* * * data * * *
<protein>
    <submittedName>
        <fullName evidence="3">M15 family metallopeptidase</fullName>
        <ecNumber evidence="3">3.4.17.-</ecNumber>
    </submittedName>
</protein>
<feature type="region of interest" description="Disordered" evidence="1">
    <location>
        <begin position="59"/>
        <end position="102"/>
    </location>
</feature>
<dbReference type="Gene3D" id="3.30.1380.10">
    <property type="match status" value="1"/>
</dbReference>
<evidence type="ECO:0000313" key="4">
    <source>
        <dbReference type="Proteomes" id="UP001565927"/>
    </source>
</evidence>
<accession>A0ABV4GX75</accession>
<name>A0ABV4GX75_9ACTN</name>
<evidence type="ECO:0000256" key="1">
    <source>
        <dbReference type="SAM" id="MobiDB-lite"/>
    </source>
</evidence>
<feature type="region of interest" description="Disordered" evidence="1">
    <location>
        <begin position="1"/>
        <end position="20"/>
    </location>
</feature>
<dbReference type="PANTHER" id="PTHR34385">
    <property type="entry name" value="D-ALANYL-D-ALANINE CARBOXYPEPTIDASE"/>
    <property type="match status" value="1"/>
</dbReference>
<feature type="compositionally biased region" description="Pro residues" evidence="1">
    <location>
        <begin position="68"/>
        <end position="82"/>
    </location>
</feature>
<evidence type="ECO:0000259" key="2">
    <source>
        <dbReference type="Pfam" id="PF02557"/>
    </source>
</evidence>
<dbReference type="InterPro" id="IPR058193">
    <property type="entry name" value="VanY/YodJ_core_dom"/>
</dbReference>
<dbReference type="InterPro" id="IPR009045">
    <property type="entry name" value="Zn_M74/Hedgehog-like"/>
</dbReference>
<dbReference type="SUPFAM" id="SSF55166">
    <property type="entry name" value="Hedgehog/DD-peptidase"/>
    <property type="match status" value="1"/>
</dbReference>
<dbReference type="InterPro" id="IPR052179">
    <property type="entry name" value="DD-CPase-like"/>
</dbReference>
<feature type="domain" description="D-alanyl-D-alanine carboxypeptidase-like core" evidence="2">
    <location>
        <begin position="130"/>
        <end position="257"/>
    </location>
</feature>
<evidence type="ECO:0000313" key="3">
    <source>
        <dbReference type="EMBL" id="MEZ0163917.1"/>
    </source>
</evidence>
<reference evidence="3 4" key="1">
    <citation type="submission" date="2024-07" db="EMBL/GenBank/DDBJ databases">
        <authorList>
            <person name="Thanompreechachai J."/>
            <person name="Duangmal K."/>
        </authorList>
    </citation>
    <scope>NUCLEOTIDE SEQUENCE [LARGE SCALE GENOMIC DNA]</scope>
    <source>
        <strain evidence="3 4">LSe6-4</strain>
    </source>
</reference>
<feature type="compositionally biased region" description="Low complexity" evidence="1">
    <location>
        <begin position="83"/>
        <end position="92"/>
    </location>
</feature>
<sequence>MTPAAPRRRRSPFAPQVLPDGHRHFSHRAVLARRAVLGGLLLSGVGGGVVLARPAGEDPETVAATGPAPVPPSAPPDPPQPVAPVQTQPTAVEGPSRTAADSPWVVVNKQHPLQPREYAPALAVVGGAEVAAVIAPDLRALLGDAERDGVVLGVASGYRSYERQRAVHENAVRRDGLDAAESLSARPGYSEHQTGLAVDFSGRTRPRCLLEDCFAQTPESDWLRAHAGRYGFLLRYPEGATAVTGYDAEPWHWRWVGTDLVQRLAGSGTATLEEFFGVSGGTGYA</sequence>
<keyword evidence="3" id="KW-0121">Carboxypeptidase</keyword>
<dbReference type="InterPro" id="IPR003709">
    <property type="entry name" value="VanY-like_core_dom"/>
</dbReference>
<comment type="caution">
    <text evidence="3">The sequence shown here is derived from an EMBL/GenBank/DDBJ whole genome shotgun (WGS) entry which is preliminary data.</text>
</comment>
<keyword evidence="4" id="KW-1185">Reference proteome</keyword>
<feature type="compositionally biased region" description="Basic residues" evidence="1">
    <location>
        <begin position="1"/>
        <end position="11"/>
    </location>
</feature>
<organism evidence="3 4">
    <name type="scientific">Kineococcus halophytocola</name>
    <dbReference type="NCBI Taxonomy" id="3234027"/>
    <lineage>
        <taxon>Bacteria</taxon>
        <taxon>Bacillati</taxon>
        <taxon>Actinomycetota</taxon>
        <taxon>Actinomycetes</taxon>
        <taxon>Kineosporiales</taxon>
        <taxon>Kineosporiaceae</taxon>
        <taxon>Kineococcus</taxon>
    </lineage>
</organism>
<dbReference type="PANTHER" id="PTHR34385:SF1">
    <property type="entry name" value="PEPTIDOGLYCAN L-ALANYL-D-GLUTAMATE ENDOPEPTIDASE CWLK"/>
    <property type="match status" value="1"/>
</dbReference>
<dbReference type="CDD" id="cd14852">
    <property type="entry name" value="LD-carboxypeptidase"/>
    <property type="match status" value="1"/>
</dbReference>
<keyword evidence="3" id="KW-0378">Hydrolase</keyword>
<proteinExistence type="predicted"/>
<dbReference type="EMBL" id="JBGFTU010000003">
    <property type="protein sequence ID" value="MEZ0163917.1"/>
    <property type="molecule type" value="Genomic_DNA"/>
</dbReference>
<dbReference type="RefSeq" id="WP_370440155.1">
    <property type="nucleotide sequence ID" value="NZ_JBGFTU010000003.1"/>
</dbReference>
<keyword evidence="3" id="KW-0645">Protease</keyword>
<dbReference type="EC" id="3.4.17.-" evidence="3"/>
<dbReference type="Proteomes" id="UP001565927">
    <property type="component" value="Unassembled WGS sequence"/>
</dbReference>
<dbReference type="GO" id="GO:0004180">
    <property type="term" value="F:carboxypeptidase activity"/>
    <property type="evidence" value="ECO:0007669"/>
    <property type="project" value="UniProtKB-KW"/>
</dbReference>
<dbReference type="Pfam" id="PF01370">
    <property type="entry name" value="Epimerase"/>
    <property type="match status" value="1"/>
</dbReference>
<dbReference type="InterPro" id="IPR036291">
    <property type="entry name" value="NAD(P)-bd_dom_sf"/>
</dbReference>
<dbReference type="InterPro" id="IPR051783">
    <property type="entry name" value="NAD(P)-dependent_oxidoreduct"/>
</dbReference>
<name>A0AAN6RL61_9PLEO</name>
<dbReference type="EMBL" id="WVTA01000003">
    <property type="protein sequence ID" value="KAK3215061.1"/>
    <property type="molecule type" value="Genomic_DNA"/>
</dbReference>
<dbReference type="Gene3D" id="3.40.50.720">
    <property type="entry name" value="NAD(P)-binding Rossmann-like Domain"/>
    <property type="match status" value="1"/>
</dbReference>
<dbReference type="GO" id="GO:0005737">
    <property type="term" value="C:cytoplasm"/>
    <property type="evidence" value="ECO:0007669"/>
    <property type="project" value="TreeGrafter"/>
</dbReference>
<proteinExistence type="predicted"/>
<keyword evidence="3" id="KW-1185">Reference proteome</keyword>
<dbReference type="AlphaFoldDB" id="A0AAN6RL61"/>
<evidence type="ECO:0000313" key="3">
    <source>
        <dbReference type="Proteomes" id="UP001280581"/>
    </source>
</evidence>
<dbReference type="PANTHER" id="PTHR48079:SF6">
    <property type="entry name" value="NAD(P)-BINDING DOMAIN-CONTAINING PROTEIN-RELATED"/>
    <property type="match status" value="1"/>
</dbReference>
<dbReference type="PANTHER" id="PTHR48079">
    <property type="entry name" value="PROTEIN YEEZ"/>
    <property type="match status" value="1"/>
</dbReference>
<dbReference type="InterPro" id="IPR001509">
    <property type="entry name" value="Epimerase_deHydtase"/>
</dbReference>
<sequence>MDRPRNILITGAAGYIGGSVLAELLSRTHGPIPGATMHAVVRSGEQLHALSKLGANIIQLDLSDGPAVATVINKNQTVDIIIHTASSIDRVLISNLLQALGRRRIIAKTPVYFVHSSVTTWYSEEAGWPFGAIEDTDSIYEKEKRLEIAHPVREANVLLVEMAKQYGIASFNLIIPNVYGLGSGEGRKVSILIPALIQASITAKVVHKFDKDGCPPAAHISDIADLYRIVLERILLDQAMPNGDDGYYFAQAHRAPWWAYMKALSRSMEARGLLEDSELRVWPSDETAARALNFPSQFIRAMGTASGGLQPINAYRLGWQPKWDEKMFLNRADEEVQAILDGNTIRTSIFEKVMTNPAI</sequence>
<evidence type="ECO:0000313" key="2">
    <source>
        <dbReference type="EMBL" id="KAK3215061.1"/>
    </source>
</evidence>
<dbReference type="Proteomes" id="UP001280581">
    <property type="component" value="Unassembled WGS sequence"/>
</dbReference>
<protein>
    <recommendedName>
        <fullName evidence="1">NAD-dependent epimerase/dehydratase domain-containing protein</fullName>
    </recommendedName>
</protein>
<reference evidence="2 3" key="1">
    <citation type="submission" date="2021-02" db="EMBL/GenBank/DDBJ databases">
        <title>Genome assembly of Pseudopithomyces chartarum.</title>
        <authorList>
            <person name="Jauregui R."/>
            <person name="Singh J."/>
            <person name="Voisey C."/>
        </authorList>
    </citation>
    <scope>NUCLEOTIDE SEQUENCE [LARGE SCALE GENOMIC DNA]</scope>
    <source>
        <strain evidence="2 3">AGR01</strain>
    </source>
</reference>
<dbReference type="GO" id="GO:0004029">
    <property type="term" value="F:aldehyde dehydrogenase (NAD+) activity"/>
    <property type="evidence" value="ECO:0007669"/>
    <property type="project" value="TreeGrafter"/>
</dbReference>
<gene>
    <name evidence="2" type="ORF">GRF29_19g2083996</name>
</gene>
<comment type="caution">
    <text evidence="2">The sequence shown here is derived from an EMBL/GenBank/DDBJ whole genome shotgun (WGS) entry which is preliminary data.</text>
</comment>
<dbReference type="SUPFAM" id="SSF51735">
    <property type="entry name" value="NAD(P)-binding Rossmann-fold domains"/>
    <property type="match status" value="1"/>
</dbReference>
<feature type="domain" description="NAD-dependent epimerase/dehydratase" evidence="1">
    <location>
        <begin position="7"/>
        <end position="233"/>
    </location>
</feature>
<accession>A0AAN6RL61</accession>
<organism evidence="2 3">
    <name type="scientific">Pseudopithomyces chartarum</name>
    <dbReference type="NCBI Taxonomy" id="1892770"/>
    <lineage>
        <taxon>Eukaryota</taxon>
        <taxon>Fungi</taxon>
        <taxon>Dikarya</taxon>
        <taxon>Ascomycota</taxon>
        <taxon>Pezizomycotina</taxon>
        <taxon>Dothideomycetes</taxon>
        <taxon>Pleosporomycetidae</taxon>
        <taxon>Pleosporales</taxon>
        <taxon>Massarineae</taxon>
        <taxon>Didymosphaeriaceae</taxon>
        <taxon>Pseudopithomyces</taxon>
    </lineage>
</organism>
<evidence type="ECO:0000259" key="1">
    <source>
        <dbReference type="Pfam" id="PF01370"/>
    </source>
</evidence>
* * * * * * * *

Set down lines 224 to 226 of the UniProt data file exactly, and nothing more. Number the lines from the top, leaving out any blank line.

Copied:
</gene>
<comment type="caution">
    <text evidence="2">The sequence shown here is derived from an EMBL/GenBank/DDBJ whole genome shotgun (WGS) entry which is preliminary data.</text>